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Bridging Flexibility and Pain: Neuromyofascial Solutions for Hypermobility

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In the complex landscape of neuromyofascial science, one particular challenge that has captured my attention is the underdiagnosed condition of hypermobility, especially prevalent among females. My clinical observations have revealed that hypermobile women, often presenting with histories of exceptional flexibility, are at a significant risk of sustaining invisible injuries from whiplash. This abstract delves into the nuanced injury patterns that hypermobility entails, emphasizing the need for specialized diagnostic approaches like spinal biopsy to uncover injuries that standard imaging fails to detect. By shedding light on this issue, I aim to advance our understanding and treatment of neuromyofascial pain, advocating for personalized care that addresses the unique vulnerabilities of hypermobile individuals.


Navigating the nuanced intersection between hypermobility and neuromyofascial pain has been a cornerstone of my practice. Hypermobile females, forming a substantial portion of the complex chronic pain cases I encounter, present a unique diagnostic challenge, particularly in the context of whiplash injuries. Their distinct physiological traits—such as remarkable flexibility and unusual softness of the skin—often mask the severity of their spinal injuries, making conventional diagnostic methods insufficient. This introduction is an invitation to explore the intricate relationship between hypermobility and spinal trauma, highlighting the imperative for specialized diagnostic and therapeutic strategies that cater specifically to the needs of hypermobile patients.

Journey from concealed pain to enlightened healing in hypermobile patients.
Illuminating the Path: My Pursuit to Address and Heal Neuromyofascial Pain in Hypermobility.

A frequent patient type that I see in clinic is that of the hypermobile female. I do see hypermobile males, but that is very uncommon.

This is an important whiplash sub-category, as this type of patient is typically underdiagnosed of their injuries. The hypermobile females represent about 30% of the complex chronic pain group in my practice.

The story is typically a female with a history of more than great flexibility. 

Usually, they have performed dance or ballet as a child because performing the splits was easy without any effort and so many of the dance moves are easy to perform. 

They are what is called a natural dancer, or gymnast.

But what happens when the spine is injured in these females?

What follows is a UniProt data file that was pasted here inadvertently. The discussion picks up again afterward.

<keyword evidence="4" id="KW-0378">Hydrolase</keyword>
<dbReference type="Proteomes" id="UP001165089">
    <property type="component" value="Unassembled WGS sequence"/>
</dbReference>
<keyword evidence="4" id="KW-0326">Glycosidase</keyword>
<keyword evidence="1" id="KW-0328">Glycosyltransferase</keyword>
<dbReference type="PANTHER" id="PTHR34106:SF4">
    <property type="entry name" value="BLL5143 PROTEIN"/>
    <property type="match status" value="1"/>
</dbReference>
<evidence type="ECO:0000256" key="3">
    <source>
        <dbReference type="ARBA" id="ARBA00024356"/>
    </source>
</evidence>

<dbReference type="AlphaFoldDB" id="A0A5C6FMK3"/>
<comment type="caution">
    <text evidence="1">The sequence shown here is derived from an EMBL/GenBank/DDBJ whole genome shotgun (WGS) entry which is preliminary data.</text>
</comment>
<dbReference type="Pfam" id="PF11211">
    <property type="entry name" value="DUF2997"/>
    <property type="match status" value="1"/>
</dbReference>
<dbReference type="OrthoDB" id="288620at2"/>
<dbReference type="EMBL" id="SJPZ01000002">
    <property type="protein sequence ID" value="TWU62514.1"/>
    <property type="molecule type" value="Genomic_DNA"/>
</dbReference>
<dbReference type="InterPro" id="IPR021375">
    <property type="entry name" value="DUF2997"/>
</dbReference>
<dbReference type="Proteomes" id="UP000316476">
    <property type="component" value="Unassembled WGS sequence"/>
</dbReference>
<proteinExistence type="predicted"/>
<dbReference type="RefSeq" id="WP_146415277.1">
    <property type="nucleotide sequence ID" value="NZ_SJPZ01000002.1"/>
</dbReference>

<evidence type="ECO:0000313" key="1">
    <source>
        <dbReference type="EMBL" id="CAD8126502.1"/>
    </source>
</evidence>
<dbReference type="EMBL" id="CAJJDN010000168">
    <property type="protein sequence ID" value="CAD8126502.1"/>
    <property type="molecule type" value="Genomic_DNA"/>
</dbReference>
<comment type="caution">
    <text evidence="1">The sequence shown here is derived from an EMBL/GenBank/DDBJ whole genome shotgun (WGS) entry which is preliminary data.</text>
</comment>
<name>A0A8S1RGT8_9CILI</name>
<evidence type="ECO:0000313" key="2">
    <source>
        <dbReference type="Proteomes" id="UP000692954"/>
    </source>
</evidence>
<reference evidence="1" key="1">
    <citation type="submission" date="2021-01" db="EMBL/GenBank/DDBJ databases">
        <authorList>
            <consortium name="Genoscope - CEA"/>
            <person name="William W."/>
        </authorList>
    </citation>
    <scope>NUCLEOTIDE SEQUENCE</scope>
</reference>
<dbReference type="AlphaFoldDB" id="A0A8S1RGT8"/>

I have assessed and examined many hypermobile females after injury, and have acquired an injury pattern.

Their skin is soft and appears of younger than average age.

The range of motion of spine and joints will be higher than normal.

The ROM may not be equally distributed in their bodies, so some have loose upper bodies, some have  lose lower bodies, and someare loose all over.

These females have a tendency to dislocate or sub lux joints, so a story of ankle injuries and shoulder injuries are common

As a group, I find that, on exam, they have minimal trigger point changes in their muscles of their arms or legs, so specifically, their muscles are absent of natural trigger points, even when I felt they should be strongly present on exam from an injury.

The spine may also appear to lack obvious injury after an accident with cursory exam.

Even Xray and MRI will under report spinal injury as they are literally loosely put together.

However, using specialized tissue and spinal biopsy techniques, I can report that these people do develop serious spinal injuries which are invisible to MRI but are detectable with spinal biopsy assessment, and are treatable.

Untreated these whiplash changes may cause even more aberrant movement in the spine than in non hypermobile people.

Specifically, after a whiplash event, I find significant injuries affecting the neck and upper back or medically, the cervical and thoracic spine, causing a condition I have labelled spinal myelopathic syndrome, or SMS.

Now SMS can occur in anyone, but it is even more likely in hypermobile females after a whiplash event, and it is not seen in their imaging easily.

The common symptoms are that of post concussion syndrome with other body aches affecting the arms and legs without triggers or range of motion loss.

I have a more complete explanation of spinal myelopathic syndrome, which I have also labelled as the laymen form of spinal concussion syndrome.

The points to remember is that hypermobile people are more at risk for long term spinal complications after whiplash as their spinal soft tissue allows for more vertebral movement and soft tissue tearing from a similar acceleration or deceleration injury.

It will be difficult to diagnose as their examination appears normal as they are naturally hypermobile, and the imaging does not show the spinal injuries.

Special bimanual or hand examination of the spine may show retrolisthesis of the vertebrae and other changes, and special biopsing does confirm injury helping to guide special treatment for recovery in these females.

The journey through understanding the intricate dynamics between hypermobility and neuromyofascial pain underscores a critical realization: the path to effective treatment is fraught with challenges yet ripe with potential for meaningful recovery. The insights gained from exploring the unique predicaments of hypermobile females illuminate the broader implications of neuromyofascial injuries and the necessity for a tailored approach to care. As we continue to explore and innovate within this field, my commitment to providing empathetic, patient-centered care offers a beacon of hope for those seeking relief from the often invisible torment of neuromyofascial pain.


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